|Pages/Publication Date:||400 / 2019|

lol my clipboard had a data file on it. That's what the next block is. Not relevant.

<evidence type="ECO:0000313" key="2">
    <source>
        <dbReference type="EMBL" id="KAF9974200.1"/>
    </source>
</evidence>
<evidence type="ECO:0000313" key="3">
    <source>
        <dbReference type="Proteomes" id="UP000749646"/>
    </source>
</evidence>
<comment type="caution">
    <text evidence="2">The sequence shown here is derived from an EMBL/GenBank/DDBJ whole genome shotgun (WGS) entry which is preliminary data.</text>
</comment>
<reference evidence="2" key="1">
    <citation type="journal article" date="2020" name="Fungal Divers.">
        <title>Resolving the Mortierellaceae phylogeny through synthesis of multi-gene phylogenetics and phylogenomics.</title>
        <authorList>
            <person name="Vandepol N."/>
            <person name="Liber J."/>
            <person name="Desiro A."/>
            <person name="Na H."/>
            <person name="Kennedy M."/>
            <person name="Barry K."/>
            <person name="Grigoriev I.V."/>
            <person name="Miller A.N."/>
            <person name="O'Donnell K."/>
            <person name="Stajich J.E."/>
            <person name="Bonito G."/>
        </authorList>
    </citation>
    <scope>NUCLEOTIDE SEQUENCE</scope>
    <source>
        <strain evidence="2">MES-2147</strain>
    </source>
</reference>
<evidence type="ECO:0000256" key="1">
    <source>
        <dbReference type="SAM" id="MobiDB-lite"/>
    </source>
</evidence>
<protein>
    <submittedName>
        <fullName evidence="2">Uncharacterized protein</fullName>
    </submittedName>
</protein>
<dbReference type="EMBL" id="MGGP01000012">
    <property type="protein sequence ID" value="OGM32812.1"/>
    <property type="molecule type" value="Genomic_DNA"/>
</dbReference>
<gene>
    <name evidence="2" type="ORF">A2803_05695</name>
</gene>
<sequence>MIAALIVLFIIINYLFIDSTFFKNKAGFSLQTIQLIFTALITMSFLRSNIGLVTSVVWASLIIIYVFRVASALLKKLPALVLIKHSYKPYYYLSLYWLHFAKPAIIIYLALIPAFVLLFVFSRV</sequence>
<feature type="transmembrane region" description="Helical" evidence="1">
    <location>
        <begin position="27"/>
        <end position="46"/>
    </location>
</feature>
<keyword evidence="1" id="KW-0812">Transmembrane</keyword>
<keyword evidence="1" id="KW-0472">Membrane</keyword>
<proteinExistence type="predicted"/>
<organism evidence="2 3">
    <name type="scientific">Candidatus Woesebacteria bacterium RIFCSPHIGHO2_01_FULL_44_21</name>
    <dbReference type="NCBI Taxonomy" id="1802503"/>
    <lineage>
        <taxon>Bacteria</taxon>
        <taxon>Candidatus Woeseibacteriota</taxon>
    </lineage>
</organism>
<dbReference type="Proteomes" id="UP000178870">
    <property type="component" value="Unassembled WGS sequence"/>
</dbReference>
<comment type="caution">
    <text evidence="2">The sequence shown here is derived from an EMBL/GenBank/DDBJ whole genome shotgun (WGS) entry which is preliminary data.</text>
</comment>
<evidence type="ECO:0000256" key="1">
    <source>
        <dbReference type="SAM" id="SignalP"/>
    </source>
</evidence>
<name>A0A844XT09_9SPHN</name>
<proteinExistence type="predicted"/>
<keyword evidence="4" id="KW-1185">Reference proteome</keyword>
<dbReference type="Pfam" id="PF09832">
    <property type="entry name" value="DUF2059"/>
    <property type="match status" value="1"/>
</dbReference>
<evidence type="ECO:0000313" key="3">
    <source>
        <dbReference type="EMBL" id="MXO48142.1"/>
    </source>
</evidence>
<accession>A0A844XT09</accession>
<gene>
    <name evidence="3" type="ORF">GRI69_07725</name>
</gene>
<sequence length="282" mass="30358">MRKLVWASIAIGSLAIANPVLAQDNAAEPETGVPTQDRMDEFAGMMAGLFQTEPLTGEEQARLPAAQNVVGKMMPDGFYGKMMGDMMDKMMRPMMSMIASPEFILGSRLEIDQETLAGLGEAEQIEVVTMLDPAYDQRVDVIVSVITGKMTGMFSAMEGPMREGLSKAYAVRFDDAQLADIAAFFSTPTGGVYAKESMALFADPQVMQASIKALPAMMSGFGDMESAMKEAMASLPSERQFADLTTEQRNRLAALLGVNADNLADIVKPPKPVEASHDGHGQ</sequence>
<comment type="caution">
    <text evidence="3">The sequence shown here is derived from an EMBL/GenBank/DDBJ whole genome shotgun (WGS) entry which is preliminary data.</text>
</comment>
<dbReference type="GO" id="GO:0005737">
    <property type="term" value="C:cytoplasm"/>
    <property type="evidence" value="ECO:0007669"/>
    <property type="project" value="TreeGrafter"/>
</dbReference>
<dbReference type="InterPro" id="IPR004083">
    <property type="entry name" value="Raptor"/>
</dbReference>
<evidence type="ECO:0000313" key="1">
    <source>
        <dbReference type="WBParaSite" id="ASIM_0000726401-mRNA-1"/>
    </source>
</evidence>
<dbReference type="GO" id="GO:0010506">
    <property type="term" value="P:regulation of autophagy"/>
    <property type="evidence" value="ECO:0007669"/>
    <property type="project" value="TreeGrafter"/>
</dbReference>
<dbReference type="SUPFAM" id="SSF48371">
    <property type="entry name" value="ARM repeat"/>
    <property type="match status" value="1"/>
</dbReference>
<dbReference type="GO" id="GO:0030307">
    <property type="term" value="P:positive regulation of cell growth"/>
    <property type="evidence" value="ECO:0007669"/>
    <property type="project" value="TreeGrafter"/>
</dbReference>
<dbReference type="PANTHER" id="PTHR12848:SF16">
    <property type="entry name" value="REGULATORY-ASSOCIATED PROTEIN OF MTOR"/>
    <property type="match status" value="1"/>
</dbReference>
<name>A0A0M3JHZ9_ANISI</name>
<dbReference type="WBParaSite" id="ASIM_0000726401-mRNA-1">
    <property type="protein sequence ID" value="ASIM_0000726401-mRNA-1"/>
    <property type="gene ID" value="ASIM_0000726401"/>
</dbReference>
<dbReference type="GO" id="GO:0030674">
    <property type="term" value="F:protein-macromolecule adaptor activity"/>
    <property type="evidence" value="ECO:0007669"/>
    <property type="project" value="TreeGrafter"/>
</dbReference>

Although Albert Einstein never held a rifle, he formulated general relativity while blockaded in Berlin, literally starving as World War I dragged on. Even as many German scientists were being coerced into devising new weapons, Einstein stayed out of the fray, but was separated from his most crucial ally by barbed wire and U-boats—Quaker astronomer and Cambridge don A.S. Eddington. In 1918, Eddington led a globe-spanning expedition to catch a solar eclipse for a rare opportunity to confirm Einstein's bold prediction that light has weight. As Matthew Stanley details here, the results would make Einstein famous, while offering hope that scientific cooperation can be an antidote to bigotry and nationalism.